Qld top cop to stand down, finish up in role next month

Queensland Police Commissioner Katarina Carroll is considering not seeking to extend her contract.

Queensland Police Commissioner Katarina Carroll is considering not seeking to extend her contract. Photo: AAP

Queensland’s top cop will stand down, ending speculation about her future amid a youth crime crisis and reports of officer unrest.

Police Commissioner Katarina Carroll says she will not seek an extension to her contract that was set to expire in July after enduring mounting pressure.

Carroll will instead walk away on March 1 after almost five years at the helm.

Queensland’s 20th police commissioner had been set to discuss her future with the state government in the coming weeks.

However Carroll fast-tracked an announcement after speculation about her future had intensified.

“Since the start of the year, I’ve had candid conversations with my husband, with my children, who have been unbelievably supportive, every step of the way,” she told reporters on Tuesday.

“I made this decision and was going to have the discussion about not renewing my contract with the minister in about two weeks’ time, but because of the heightened speculation and commentary, I brought these discussions forward.”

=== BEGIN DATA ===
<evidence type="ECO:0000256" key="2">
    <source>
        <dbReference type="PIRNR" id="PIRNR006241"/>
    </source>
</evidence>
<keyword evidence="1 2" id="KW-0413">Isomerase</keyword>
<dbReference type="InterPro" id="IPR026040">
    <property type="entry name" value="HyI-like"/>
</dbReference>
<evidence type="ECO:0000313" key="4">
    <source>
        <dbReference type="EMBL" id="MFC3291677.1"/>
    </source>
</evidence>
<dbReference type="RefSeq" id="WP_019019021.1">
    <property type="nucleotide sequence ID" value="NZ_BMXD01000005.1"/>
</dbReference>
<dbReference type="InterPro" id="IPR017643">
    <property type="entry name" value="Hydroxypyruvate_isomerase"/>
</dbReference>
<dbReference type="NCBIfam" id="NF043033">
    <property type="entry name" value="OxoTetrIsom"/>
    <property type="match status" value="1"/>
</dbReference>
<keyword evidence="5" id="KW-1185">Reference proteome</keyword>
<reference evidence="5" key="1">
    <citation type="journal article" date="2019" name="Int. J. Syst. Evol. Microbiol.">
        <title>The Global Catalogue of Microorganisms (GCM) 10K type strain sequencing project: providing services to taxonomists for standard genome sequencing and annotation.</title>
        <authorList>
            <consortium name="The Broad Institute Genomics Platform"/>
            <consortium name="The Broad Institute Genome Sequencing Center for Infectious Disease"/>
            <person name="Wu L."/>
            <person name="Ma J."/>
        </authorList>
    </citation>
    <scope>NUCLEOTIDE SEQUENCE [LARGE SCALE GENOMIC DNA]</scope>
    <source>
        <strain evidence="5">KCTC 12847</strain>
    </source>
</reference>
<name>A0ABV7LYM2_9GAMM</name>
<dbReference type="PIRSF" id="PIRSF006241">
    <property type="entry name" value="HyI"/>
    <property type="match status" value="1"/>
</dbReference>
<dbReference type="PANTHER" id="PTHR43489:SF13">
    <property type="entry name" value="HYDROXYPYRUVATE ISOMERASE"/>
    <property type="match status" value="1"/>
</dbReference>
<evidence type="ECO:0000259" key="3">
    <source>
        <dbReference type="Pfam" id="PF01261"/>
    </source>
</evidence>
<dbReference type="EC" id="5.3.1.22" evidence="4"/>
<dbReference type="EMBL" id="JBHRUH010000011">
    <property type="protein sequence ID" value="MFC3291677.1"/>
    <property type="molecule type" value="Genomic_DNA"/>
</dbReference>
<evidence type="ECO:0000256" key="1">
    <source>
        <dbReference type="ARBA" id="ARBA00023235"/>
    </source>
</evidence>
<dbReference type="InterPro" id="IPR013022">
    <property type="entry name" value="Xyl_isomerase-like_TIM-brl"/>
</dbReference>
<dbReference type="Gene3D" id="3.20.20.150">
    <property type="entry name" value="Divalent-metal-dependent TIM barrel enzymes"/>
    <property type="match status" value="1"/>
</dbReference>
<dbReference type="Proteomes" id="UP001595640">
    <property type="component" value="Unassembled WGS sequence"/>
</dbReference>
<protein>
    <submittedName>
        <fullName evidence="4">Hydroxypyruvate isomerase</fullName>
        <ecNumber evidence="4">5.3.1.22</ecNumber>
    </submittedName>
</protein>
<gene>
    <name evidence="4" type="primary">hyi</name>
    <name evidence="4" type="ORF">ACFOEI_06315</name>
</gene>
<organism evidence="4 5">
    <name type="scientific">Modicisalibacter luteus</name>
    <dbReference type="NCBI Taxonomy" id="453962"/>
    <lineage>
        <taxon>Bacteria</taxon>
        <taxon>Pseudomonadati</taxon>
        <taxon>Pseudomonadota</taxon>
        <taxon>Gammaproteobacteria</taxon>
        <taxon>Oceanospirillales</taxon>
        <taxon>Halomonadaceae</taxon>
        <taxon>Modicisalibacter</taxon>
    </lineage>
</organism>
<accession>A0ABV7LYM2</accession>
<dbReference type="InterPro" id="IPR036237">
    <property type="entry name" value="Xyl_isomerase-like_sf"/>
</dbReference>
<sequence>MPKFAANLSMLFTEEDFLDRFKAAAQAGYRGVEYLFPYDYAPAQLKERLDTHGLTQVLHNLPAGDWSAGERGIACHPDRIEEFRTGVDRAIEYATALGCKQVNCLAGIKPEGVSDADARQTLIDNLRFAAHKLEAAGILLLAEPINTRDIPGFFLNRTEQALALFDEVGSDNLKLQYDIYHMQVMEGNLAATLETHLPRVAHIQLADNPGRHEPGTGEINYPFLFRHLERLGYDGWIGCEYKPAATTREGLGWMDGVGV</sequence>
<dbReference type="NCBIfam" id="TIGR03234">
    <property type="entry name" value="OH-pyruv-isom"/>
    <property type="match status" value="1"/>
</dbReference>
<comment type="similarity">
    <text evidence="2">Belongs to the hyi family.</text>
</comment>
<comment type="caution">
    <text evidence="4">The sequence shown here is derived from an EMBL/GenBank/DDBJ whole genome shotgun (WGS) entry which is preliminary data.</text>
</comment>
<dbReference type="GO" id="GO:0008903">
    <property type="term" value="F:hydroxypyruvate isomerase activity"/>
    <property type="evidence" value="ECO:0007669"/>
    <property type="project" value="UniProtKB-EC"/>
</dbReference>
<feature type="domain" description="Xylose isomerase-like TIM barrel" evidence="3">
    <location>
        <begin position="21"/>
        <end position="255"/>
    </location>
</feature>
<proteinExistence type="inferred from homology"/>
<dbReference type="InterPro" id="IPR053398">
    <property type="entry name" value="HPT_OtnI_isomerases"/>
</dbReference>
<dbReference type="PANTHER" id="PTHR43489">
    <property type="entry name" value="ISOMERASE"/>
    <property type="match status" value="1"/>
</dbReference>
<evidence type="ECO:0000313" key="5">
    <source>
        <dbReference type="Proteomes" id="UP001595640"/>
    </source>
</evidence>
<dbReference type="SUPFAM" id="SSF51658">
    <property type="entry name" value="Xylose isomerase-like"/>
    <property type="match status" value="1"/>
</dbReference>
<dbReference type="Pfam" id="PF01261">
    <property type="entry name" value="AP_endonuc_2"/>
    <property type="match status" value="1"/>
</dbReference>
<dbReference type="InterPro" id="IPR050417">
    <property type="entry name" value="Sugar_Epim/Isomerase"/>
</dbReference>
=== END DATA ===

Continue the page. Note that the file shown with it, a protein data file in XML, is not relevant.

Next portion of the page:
Carroll will stand down amid an outcry over youth crime after 70-year-old grandmother Vyleen White was fatally stabbed outside a shopping centre west of Brisbane in a suspected carjacking earlier this month.

The top cop had also been under pressure to intervene following reports of unrest in the ranks after Gold Coast officer Senior Sergeant Arron Ottaway was allegedly stood down.

Sen Sgt Ottaway was allegedly disciplined after reports he helped catch armed offenders by authorising officers to ram a stolen car on the Gold Coast earlier this month.

Carroll said she didn’t feel like a “scapegoat” after confirming she would stand down.

“I would love to have had the conversation with the (police) minister in my time … but I purposely brought it forward so we can move on – this was my decision,” she said.

“But it is challenging, the exponential increase in demand is something that we have never seen before, particularly prior to COVID.

“The world has changed since COVID. To have in one year a 25 per cent increase in domestic violence is just unheard of.”

Carroll wouldn’t speculate on who would replace her after revealing her plans to Police Minister Mark Ryan on Tuesday morning.

“I’m very sad about it because you’ve got a distinguished leader here who has dedicated her entire life to serving Queensland and she’s had to make a decision earlier because of a public narrative,” Ryan said.

After five years as Queensland Fire and Emergency Services Commissioner, Ms Carroll has been at the head of the police service since July 2019.

Her stint included overseeing the COVID-19 response, a royal commission into the police’s domestic violence response and the ongoing youth crime crisis.

Carroll said her “darkest days” were in mid-2021 and late 2022.

On June 26, 2021 Senior Constable Dave Masters was killed on duty while Constables Matthew Arnold and Rachel McCrow lost their lives in the Wieambilla shootings on December 12 a year later.

“They were heart-wrenching moments which rocked our blue family and I know this organisation will never forget the contributions of those fine officers,” an emotional Carroll said.


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